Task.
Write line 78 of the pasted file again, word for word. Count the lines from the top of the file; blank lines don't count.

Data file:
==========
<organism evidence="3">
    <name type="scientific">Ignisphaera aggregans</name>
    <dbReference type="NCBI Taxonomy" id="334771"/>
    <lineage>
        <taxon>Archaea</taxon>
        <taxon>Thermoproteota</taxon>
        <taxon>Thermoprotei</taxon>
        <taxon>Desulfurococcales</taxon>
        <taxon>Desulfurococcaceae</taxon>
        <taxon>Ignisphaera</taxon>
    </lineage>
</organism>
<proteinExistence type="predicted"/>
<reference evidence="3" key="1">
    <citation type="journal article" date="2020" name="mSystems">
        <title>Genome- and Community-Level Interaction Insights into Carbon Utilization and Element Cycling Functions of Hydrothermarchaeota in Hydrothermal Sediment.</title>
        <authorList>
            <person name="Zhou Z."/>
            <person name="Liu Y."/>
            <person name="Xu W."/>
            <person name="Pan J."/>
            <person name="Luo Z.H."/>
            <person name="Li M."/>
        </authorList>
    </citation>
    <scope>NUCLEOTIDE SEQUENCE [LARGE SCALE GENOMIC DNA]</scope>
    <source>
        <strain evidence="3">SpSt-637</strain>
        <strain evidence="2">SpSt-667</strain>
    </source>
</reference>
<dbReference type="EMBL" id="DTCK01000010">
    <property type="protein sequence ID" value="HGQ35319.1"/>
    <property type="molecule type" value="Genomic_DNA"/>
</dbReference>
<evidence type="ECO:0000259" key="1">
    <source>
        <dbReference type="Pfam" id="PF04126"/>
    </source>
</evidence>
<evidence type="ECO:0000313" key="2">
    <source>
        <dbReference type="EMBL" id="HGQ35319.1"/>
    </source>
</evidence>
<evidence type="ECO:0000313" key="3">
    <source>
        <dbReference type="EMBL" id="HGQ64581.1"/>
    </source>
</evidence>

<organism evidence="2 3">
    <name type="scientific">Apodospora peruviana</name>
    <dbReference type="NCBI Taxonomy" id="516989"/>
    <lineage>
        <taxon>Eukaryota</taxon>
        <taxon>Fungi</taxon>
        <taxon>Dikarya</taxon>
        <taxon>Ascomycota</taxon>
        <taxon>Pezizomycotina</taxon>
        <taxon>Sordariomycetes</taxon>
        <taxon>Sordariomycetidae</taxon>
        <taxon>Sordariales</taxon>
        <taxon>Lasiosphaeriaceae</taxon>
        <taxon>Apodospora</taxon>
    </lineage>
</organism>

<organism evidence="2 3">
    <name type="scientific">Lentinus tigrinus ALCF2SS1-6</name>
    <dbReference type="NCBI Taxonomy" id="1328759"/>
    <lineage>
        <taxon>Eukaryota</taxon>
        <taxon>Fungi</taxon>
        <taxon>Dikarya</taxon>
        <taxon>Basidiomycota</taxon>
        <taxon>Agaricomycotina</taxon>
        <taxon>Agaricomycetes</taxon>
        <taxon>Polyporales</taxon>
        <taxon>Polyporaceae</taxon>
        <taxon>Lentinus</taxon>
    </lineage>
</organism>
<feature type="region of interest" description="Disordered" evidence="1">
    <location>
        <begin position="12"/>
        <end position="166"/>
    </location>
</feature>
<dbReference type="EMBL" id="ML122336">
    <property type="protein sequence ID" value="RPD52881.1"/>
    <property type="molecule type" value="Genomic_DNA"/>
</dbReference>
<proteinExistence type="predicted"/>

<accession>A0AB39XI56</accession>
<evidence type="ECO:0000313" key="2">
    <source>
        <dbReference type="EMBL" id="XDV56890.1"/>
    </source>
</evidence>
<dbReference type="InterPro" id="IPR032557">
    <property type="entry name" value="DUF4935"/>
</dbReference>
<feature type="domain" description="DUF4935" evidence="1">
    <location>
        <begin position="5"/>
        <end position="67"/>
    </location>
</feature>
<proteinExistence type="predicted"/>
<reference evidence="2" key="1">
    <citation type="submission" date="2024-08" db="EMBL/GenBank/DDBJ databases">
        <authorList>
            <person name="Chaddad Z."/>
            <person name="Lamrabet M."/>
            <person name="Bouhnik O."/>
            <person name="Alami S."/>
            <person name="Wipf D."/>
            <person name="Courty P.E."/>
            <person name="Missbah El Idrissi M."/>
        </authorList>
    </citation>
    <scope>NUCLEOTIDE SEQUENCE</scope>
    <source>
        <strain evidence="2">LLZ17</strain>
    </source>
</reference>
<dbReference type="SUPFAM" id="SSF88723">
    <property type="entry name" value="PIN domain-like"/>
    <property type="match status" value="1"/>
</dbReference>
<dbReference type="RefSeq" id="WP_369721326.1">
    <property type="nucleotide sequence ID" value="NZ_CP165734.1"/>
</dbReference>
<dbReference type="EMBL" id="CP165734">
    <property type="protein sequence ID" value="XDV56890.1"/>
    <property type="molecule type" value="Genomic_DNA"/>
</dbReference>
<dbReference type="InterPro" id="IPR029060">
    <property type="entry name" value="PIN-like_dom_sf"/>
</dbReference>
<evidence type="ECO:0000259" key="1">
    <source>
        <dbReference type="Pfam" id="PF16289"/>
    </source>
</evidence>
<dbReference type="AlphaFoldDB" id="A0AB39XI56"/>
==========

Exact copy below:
        <taxon>Polyporaceae</taxon>